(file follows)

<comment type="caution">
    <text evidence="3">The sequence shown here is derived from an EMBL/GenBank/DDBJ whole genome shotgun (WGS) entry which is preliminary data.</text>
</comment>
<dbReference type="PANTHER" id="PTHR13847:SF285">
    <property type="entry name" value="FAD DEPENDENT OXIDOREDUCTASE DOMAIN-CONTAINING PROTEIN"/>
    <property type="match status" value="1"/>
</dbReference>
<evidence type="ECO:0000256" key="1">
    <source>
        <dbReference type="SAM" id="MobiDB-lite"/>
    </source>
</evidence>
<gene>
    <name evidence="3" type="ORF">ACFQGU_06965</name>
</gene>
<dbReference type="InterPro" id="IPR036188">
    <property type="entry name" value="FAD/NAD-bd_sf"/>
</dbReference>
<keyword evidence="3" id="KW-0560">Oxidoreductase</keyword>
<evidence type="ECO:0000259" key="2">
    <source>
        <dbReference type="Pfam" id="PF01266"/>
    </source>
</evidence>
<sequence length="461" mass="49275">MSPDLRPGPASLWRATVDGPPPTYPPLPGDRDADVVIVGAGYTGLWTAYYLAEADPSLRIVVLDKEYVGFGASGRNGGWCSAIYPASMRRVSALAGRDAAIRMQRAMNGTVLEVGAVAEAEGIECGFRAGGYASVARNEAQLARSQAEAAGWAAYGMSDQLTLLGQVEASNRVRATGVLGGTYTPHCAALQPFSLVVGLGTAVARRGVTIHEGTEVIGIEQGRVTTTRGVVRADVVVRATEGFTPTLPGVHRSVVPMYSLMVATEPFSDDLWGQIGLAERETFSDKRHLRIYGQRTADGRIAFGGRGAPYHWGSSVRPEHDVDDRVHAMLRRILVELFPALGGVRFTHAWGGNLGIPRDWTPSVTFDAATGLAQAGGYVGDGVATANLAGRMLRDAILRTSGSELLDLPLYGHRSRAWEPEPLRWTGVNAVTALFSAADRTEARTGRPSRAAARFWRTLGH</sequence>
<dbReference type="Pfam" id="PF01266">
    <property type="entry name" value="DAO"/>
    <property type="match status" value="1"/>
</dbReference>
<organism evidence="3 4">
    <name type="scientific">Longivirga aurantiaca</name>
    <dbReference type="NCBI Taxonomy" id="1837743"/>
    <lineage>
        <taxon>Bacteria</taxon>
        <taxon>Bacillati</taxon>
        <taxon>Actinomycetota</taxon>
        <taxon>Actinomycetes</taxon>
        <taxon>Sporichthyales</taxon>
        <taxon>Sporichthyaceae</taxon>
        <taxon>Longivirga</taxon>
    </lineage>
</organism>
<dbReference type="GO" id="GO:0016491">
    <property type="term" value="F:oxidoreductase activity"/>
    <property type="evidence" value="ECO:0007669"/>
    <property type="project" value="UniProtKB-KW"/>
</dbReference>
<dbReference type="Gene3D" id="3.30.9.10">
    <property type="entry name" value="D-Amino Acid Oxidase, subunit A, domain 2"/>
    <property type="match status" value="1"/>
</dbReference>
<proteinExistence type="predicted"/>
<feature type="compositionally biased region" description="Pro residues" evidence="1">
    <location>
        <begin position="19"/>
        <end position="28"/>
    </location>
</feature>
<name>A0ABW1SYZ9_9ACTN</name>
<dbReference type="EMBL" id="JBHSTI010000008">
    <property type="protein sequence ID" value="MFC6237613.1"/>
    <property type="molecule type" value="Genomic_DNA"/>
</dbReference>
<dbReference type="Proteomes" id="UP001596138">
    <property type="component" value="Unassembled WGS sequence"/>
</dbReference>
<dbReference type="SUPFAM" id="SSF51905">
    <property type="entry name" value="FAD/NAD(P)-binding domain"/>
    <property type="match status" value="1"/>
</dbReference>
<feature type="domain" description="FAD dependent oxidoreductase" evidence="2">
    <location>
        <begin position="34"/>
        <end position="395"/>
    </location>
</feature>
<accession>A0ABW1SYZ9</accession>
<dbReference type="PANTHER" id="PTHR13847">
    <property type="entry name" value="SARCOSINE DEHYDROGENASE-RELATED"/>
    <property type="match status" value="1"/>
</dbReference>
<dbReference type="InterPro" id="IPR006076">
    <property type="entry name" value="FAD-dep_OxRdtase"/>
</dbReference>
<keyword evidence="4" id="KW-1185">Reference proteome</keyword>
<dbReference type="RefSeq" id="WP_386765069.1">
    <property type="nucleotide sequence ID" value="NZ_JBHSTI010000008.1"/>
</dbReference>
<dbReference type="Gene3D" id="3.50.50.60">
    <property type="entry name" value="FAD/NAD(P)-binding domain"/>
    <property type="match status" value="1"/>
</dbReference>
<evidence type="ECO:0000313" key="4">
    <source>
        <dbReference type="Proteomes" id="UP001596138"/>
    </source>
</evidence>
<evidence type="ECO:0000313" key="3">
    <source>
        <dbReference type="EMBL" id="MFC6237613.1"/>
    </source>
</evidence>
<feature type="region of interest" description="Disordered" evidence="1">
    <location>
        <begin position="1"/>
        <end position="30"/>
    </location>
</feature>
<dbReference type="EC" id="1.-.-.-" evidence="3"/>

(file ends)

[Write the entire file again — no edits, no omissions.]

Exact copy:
<comment type="caution">
    <text evidence="3">The sequence shown here is derived from an EMBL/GenBank/DDBJ whole genome shotgun (WGS) entry which is preliminary data.</text>
</comment>
<dbReference type="PANTHER" id="PTHR13847:SF285">
    <property type="entry name" value="FAD DEPENDENT OXIDOREDUCTASE DOMAIN-CONTAINING PROTEIN"/>
    <property type="match status" value="1"/>
</dbReference>
<evidence type="ECO:0000256" key="1">
    <source>
        <dbReference type="SAM" id="MobiDB-lite"/>
    </source>
</evidence>
<gene>
    <name evidence="3" type="ORF">ACFQGU_06965</name>
</gene>
<dbReference type="InterPro" id="IPR036188">
    <property type="entry name" value="FAD/NAD-bd_sf"/>
</dbReference>
<keyword evidence="3" id="KW-0560">Oxidoreductase</keyword>
<evidence type="ECO:0000259" key="2">
    <source>
        <dbReference type="Pfam" id="PF01266"/>
    </source>
</evidence>
<sequence length="461" mass="49275">MSPDLRPGPASLWRATVDGPPPTYPPLPGDRDADVVIVGAGYTGLWTAYYLAEADPSLRIVVLDKEYVGFGASGRNGGWCSAIYPASMRRVSALAGRDAAIRMQRAMNGTVLEVGAVAEAEGIECGFRAGGYASVARNEAQLARSQAEAAGWAAYGMSDQLTLLGQVEASNRVRATGVLGGTYTPHCAALQPFSLVVGLGTAVARRGVTIHEGTEVIGIEQGRVTTTRGVVRADVVVRATEGFTPTLPGVHRSVVPMYSLMVATEPFSDDLWGQIGLAERETFSDKRHLRIYGQRTADGRIAFGGRGAPYHWGSSVRPEHDVDDRVHAMLRRILVELFPALGGVRFTHAWGGNLGIPRDWTPSVTFDAATGLAQAGGYVGDGVATANLAGRMLRDAILRTSGSELLDLPLYGHRSRAWEPEPLRWTGVNAVTALFSAADRTEARTGRPSRAAARFWRTLGH</sequence>
<dbReference type="Pfam" id="PF01266">
    <property type="entry name" value="DAO"/>
    <property type="match status" value="1"/>
</dbReference>
<organism evidence="3 4">
    <name type="scientific">Longivirga aurantiaca</name>
    <dbReference type="NCBI Taxonomy" id="1837743"/>
    <lineage>
        <taxon>Bacteria</taxon>
        <taxon>Bacillati</taxon>
        <taxon>Actinomycetota</taxon>
        <taxon>Actinomycetes</taxon>
        <taxon>Sporichthyales</taxon>
        <taxon>Sporichthyaceae</taxon>
        <taxon>Longivirga</taxon>
    </lineage>
</organism>
<dbReference type="GO" id="GO:0016491">
    <property type="term" value="F:oxidoreductase activity"/>
    <property type="evidence" value="ECO:0007669"/>
    <property type="project" value="UniProtKB-KW"/>
</dbReference>
<dbReference type="Gene3D" id="3.30.9.10">
    <property type="entry name" value="D-Amino Acid Oxidase, subunit A, domain 2"/>
    <property type="match status" value="1"/>
</dbReference>
<proteinExistence type="predicted"/>
<feature type="compositionally biased region" description="Pro residues" evidence="1">
    <location>
        <begin position="19"/>
        <end position="28"/>
    </location>
</feature>
<name>A0ABW1SYZ9_9ACTN</name>
<dbReference type="EMBL" id="JBHSTI010000008">
    <property type="protein sequence ID" value="MFC6237613.1"/>
    <property type="molecule type" value="Genomic_DNA"/>
</dbReference>
<dbReference type="Proteomes" id="UP001596138">
    <property type="component" value="Unassembled WGS sequence"/>
</dbReference>
<dbReference type="SUPFAM" id="SSF51905">
    <property type="entry name" value="FAD/NAD(P)-binding domain"/>
    <property type="match status" value="1"/>
</dbReference>
<feature type="domain" description="FAD dependent oxidoreductase" evidence="2">
    <location>
        <begin position="34"/>
        <end position="395"/>
    </location>
</feature>
<accession>A0ABW1SYZ9</accession>
<dbReference type="PANTHER" id="PTHR13847">
    <property type="entry name" value="SARCOSINE DEHYDROGENASE-RELATED"/>
    <property type="match status" value="1"/>
</dbReference>
<dbReference type="InterPro" id="IPR006076">
    <property type="entry name" value="FAD-dep_OxRdtase"/>
</dbReference>
<keyword evidence="4" id="KW-1185">Reference proteome</keyword>
<dbReference type="RefSeq" id="WP_386765069.1">
    <property type="nucleotide sequence ID" value="NZ_JBHSTI010000008.1"/>
</dbReference>
<dbReference type="Gene3D" id="3.50.50.60">
    <property type="entry name" value="FAD/NAD(P)-binding domain"/>
    <property type="match status" value="1"/>
</dbReference>
<evidence type="ECO:0000313" key="4">
    <source>
        <dbReference type="Proteomes" id="UP001596138"/>
    </source>
</evidence>
<evidence type="ECO:0000313" key="3">
    <source>
        <dbReference type="EMBL" id="MFC6237613.1"/>
    </source>
</evidence>
<feature type="region of interest" description="Disordered" evidence="1">
    <location>
        <begin position="1"/>
        <end position="30"/>
    </location>
</feature>
<dbReference type="EC" id="1.-.-.-" evidence="3"/>